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Set aside HSR ... what would it be at modern Express speed? 10 minutes each accel, 10 minutes each de-accel, that's 40 minutes ... for a tilt-train, say for simplicity that its 7 miles each phase.

OK, Leeds, Manchester, 14 miles in 20 minutes, 30 miles at 100mph so about 18 minutes, for a total of 38 minutes.

Manchester, Liverpool, 14 miles in 20 minutes, 21 miles at 100mph, is about 13 minutes, for about 33 minutes.

10 minutes for debarking and embarking at Manchester, and eventually arriving after an HSR London/Birmingham/Manchester arrives and before it returns, would yield 1 hour 21 minutes.

Non-stop Leeds/Liverpool, 14 miles in 20 minutes, 59 miles in 39 minutes, 59 minutes.


I've been accused of being a Marxist, yet while Harpo's my favourite, it's Groucho I'm always quoting. Odd, that.

by BruceMcF (agila61 at netscape dot net) on Fri Nov 2nd, 2007 at 01:30:56 PM EST
[ Parent ]
That is probably what is in place now, except that there are more intermediate stops. 1h21m is not that different from 1h47m, especially if you add additional stops. TransPennine runs Class 185 trains with a top speed of 100mph on all its lines. It could introduce some Class 43 trains for a cruise speed of 125mph (though the top speed is closer to 150mph). That's what passes for "High Speed" in the UK, but it is 25-year old diesel technology.

We have met the enemy, and he is us — Pogo
by Migeru (migeru at eurotrib dot com) on Fri Nov 2nd, 2007 at 06:00:11 PM EST
[ Parent ]
Intercity Express Programme - Wikipedia, the free encyclopedia
The DfT states that their involvement in a future fleet specification and acquisition is necessary for several reasons. Though Britain's rail operators are privatised, their franchises seldom last for more than 12 years; a train, on the other hand, may remain in service for more than 30 years. It is therefore entirely unprofitable for the franchise operator to replace the fleet, leaving the only other option to hire newly acquired trains from third parties, which can prove extremely expensive. The DfT also states that it can, and has, brought train operators together with a `whole system, whole life' perspective to decide on a specification that will be more flexible with regards to future routes and fleet transfers as well as more environmentally aware.
(My emphasis)

We have met the enemy, and he is us — Pogo
by Migeru (migeru at eurotrib dot com) on Fri Nov 2nd, 2007 at 06:03:52 PM EST
[ Parent ]
It depends on the standard of the local rail network as well,  Our local railway route lost its ability to run class 43's in about 1993, runing direct to Birmingham at reasonably high speed. One of the main reasons that it was reported to have happened was so that the train companies could reduce the ammount spent on track maintenance by running lighter trains. one of the side effects of this are frequent patches where we are told that we are running slowly in an area due to track conditions.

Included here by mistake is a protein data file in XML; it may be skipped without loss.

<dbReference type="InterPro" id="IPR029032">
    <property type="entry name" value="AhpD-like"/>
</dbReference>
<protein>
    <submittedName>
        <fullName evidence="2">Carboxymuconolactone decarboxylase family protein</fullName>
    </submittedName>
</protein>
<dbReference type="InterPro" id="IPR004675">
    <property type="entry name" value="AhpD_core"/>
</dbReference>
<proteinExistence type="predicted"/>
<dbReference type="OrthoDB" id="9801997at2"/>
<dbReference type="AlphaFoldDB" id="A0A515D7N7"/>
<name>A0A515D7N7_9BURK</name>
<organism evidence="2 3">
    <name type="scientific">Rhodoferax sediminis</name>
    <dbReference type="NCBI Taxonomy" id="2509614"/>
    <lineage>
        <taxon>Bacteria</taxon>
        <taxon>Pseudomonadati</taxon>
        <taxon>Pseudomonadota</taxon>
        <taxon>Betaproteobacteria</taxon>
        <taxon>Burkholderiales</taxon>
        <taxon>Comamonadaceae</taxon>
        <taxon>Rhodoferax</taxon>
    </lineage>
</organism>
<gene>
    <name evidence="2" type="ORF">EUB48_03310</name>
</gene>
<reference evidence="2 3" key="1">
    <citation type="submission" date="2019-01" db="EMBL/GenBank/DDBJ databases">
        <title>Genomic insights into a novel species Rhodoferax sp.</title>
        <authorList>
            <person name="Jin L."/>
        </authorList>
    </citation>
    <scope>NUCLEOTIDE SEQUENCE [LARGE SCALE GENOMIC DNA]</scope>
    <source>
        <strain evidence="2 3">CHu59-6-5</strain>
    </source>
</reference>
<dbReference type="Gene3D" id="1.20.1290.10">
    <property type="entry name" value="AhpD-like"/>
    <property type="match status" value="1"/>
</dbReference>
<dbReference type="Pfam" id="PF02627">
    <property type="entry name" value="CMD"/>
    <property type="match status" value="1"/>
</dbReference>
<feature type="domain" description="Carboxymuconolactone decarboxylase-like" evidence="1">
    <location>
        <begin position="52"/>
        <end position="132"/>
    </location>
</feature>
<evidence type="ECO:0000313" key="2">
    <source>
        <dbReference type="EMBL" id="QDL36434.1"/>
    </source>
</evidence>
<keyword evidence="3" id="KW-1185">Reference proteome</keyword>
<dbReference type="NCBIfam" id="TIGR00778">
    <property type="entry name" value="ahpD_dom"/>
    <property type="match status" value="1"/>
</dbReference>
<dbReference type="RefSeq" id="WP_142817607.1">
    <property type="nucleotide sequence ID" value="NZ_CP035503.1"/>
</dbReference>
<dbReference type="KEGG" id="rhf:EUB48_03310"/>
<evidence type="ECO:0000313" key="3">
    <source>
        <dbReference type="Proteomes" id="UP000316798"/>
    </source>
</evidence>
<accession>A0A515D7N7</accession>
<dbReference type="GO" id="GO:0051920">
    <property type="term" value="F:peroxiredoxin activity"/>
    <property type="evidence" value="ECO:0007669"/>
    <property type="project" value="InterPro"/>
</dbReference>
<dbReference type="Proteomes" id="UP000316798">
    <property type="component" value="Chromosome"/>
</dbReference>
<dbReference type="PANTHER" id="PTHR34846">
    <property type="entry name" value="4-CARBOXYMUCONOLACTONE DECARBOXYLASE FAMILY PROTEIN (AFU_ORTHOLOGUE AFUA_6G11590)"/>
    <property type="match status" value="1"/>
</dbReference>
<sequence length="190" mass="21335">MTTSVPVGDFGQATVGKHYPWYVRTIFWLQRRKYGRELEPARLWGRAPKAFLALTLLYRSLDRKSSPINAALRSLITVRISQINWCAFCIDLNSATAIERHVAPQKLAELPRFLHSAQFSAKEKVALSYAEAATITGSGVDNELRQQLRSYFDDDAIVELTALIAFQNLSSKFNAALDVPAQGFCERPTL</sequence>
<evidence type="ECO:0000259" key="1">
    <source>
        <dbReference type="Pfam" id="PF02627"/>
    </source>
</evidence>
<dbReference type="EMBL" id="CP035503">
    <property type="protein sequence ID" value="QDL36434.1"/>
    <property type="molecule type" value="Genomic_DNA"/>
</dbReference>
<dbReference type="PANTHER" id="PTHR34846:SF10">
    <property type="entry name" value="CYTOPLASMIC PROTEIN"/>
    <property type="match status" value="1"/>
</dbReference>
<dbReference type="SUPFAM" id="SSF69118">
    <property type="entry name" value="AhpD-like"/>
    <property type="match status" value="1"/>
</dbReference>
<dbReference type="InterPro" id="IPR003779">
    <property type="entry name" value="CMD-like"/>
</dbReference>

Any idiot can face a crisis - it's day to day living that wears you out.
by ceebs (ceebs (at) eurotrib (dot) com) on Fri Nov 2nd, 2007 at 06:16:48 PM EST
[ Parent ]
Our local railway route lost its ability to run class 43's in about 1993, ... One of the main reasons that it was reported to have happened was so that the train companies could reduce the [amount] spent on track maintenance by running lighter trains.

Say what?

We have met the enemy, and he is us — Pogo

by Migeru (migeru at eurotrib dot com) on Fri Nov 2nd, 2007 at 06:26:43 PM EST
[ Parent ]
All the trains on the line when I last went on it were all These

Any idiot can face a crisis - it's day to day living that wears you out.
by ceebs (ceebs (at) eurotrib (dot) com) on Fri Nov 2nd, 2007 at 06:36:37 PM EST
[ Parent ]
Obviously I don't know the terrain ... it could be, but 1:20 quite definitely is a different mode split to 1:47, as well as at least one more set to run the same number of services.

But it looks like the key there is conventional Non-Stop / Express / Local scheduling with the Non-Stop chasing the Express chasing the Local into Manchester (on either side).

Assuming 125mph and working that through again ...

Leeds, Manchester, 14 miles in 20 minutes, 30 miles at 125mph so about 15 minutes, for a total of 35 minutes.

Manchester, Liverpool, 14 miles in 20 minutes, 21 miles at 125mph, is about 10 minutes, for about 30 minutes.

10 minutes for debarking and embarking at Manchester, and eventually arriving after an HSR London/Birmingham/Manchester arrives and before it returns, would yield 1 hour 1:15 minutes, so not the same improvement as :145 to 1:20.

Non-stop Leeds/Liverpool, 14 miles in 20 minutes, 59 miles in 29 minutes, 49 minutes.

Not surprisingly, the bonus for a slight ratcheting up of the speed of the class 43 is is the Leeds/Liverpool non-stop.

But to me, the linchpin there for the regional transport task is a true HSR line London/Birmingham/Manchester, and Non-Stop / Express / Locals chasing each other into Manchester to connect with the HSR. However, if it is possible to get an effective Dublin connection by ferry from Liverpool, then I can see taking a London/Birmingham/Manchester HSR on into Liverpool.


I've been accused of being a Marxist, yet while Harpo's my favourite, it's Groucho I'm always quoting. Odd, that.

by BruceMcF (agila61 at netscape dot net) on Fri Nov 2nd, 2007 at 06:56:16 PM EST
[ Parent ]

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